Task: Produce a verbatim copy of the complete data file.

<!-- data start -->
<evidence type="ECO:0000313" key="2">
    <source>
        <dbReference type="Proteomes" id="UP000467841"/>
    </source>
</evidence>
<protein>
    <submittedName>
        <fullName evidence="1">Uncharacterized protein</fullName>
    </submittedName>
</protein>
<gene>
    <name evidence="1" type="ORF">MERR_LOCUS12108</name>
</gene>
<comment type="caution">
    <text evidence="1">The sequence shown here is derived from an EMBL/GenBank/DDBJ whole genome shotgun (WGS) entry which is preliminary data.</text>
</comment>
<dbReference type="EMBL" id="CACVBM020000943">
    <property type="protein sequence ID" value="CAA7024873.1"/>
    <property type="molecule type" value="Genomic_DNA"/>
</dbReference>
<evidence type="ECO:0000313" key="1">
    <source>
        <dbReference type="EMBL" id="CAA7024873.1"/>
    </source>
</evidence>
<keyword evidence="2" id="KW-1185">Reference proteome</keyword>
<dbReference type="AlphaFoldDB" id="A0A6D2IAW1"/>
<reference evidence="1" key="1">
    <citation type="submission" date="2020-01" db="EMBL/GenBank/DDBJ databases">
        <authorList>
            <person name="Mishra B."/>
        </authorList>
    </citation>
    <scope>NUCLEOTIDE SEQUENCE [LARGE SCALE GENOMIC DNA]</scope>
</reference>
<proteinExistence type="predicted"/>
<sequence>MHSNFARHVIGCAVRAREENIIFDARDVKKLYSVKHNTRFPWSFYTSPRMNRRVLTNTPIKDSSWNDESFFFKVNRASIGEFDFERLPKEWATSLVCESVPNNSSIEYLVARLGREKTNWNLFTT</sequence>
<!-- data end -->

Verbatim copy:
<evidence type="ECO:0000313" key="2">
    <source>
        <dbReference type="Proteomes" id="UP000467841"/>
    </source>
</evidence>
<protein>
    <submittedName>
        <fullName evidence="1">Uncharacterized protein</fullName>
    </submittedName>
</protein>
<gene>
    <name evidence="1" type="ORF">MERR_LOCUS12108</name>
</gene>
<comment type="caution">
    <text evidence="1">The sequence shown here is derived from an EMBL/GenBank/DDBJ whole genome shotgun (WGS) entry which is preliminary data.</text>
</comment>
<dbReference type="EMBL" id="CACVBM020000943">
    <property type="protein sequence ID" value="CAA7024873.1"/>
    <property type="molecule type" value="Genomic_DNA"/>
</dbReference>
<evidence type="ECO:0000313" key="1">
    <source>
        <dbReference type="EMBL" id="CAA7024873.1"/>
    </source>
</evidence>
<keyword evidence="2" id="KW-1185">Reference proteome</keyword>
<dbReference type="AlphaFoldDB" id="A0A6D2IAW1"/>
<reference evidence="1" key="1">
    <citation type="submission" date="2020-01" db="EMBL/GenBank/DDBJ databases">
        <authorList>
            <person name="Mishra B."/>
        </authorList>
    </citation>
    <scope>NUCLEOTIDE SEQUENCE [LARGE SCALE GENOMIC DNA]</scope>
</reference>
<proteinExistence type="predicted"/>
<sequence>MHSNFARHVIGCAVRAREENIIFDARDVKKLYSVKHNTRFPWSFYTSPRMNRRVLTNTPIKDSSWNDESFFFKVNRASIGEFDFERLPKEWATSLVCESVPNNSSIEYLVARLGREKTNWNLFTT</sequence>